Development of conversion electron and resonant X-ray Mössbauer spectroscopy (CEMS and XMS): Dual counters for CEMS and XMS have been developed to study the characterization of corrosion and surface finishing of iron and steel. Measuring 57Fe CEMS and XMS simultaneously can easily perform the layer-by-layer analysis. CEMS and XMS provide Mössbauer information of about 200 nm and 10 µm thick layers, respectively. It is possible to measure a depth selective CEMS (DCEMS) of less than 100 nm thin layers by discriminating the energy of emitted electrons even with a He+10%CH4 gas counter.
Corrosion process and structure analysis of oxide layers on iron and weathering steel by CEMS: The rust layers produced on steel surface in various solutions have been characterized by CEMS. γ-FeOOH is initially formed as a corrosion product and later Fe3O4 is formed as an intermediate layer in oxidative NO3- solutions. In addition to γ-FeOOH, green rust of Fe(OH)2 and Fe(OH)3 are formed in SO42- solutions, and β-FeOOH is additionally formed in Cl- solutions. Low temperature CEMS can distinguish these compounds easily. The samples prepared by wet corrosion process should be freeze-dried for CEMS measurement in order to detect the unstable and initial corrosion products. Both CEMS and XMS are useful for direct observation of thick rust layers on weathering steel from the viewpoints of practical layer analysis.
Structural analysis of phosphate coating on steel and black coating on steel by CEMS: Iron, zinc, and manganese phosphate coatings, among others, have been used in the automobile and other industries. The different formation processes and structures of each deposited coating have been characterized by CEMS. It was clarified that the interface between coatings and substrate can be estimated from the peak area ratio of a magnetic sextet of the substrate in addition to the analysis of iron states in many coatings. The black coating of steel, treated in hot alkaline solutions, consists of small particles of magnetite. Measuring CEMS spectra at a low temperature of 78K has done the detail analysis.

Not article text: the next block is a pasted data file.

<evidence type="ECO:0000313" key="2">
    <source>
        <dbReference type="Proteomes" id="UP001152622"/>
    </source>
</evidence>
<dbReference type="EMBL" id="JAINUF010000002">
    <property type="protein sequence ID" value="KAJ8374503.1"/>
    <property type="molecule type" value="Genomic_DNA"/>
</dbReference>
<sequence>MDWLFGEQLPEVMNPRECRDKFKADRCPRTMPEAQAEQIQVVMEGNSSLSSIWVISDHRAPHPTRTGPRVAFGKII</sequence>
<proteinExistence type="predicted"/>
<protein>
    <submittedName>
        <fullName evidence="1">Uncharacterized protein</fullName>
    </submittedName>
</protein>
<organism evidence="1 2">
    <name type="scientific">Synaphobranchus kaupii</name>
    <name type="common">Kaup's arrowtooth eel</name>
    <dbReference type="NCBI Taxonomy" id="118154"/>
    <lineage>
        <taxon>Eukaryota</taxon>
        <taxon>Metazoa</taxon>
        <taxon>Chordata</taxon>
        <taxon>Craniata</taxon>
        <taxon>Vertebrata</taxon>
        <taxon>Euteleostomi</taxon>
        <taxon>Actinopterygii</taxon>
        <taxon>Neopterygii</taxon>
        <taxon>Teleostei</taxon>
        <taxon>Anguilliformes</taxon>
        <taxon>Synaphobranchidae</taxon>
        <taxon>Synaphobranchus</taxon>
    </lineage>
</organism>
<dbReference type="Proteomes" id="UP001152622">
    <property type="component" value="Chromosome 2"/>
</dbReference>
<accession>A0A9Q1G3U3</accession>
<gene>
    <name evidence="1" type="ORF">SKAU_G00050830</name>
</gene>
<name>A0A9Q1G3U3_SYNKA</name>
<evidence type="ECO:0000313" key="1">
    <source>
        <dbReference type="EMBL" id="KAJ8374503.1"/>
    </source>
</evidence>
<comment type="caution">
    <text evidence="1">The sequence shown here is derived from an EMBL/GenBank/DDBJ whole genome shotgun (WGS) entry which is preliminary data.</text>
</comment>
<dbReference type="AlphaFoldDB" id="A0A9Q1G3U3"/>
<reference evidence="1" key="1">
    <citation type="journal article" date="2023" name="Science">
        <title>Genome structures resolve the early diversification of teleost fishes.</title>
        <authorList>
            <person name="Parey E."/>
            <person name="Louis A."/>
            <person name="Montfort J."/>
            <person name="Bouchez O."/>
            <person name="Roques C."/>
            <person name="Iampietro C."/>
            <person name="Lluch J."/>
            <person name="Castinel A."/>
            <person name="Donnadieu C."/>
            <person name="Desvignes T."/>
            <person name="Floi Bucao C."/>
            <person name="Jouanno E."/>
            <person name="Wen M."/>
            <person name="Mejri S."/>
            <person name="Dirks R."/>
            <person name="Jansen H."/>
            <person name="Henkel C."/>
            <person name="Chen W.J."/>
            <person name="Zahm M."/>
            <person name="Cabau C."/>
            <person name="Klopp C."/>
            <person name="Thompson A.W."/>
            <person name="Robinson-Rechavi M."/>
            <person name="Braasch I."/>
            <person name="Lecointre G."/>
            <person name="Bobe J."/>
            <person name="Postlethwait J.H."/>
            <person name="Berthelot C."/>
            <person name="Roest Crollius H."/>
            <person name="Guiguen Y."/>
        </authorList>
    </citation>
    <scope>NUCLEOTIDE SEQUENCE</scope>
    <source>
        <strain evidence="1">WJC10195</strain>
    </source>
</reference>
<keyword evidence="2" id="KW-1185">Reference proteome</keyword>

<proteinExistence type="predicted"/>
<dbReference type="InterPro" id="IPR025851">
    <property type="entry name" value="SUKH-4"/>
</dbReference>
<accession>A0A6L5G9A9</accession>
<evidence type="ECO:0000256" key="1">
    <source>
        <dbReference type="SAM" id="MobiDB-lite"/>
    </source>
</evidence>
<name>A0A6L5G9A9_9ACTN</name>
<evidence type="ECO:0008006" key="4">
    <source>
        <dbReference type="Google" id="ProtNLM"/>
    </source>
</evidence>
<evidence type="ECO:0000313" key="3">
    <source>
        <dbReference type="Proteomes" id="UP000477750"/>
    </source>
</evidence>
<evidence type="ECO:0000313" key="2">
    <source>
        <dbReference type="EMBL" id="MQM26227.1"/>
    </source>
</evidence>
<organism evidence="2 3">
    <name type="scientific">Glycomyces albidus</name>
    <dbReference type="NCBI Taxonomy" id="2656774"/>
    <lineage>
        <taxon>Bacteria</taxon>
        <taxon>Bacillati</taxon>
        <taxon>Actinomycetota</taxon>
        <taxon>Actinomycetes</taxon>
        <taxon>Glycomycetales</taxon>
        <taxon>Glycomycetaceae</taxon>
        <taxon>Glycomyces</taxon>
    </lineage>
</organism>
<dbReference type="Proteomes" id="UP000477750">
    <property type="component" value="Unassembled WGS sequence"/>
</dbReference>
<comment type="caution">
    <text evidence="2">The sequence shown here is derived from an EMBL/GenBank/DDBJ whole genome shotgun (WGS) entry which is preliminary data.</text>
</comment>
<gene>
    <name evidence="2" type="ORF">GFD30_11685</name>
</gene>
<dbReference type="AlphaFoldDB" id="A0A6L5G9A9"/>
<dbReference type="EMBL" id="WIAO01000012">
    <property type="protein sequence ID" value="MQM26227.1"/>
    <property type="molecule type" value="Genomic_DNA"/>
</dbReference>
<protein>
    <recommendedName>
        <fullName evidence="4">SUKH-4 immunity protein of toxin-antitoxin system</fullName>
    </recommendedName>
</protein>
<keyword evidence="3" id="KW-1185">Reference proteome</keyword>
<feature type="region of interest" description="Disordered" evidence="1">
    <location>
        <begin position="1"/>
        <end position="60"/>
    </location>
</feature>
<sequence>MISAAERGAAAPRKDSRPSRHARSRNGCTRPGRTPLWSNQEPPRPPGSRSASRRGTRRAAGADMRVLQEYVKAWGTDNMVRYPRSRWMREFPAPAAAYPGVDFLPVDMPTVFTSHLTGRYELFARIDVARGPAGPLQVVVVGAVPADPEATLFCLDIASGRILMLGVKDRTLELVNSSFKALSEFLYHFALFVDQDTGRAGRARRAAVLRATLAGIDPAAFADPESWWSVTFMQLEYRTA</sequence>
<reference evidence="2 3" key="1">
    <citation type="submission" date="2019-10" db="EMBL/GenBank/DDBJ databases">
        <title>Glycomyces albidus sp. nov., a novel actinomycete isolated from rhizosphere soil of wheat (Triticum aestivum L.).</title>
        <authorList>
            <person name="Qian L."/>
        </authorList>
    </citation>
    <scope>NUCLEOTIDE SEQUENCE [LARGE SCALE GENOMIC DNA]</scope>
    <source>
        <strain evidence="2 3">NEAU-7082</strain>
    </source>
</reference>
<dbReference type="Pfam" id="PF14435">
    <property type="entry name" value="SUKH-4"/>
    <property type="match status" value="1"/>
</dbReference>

Analysis and chemical application of ultra thin layers on stainless steel and thin films of stainless steel by DCEMS: The group has studied thin oxide films on various stainless steels heated at high temperature or treated chemically. The thin layer structures have been clarified by CEMS with the help of other surface analysis tools, such as glow discharge optical spectroscopy and X-ray photoelectron spectroscopy. It is further found that oxide films on a certain stainless steel are useful as a solid-state pH sensor. It can provide the rapid response and good tolerance factor against the other cations in a solution between pH=1 and pH=13. Thin stainless steels have been prepared by DC and RF sputtering and pulsed laser ablation. It was found from the CEMS analysis that these films consist of martensite phase even if austenite steel is used as the target, and that the direction of magnetic moments on the film planes was different between films deposited by DC sputtering and by RF sputtering.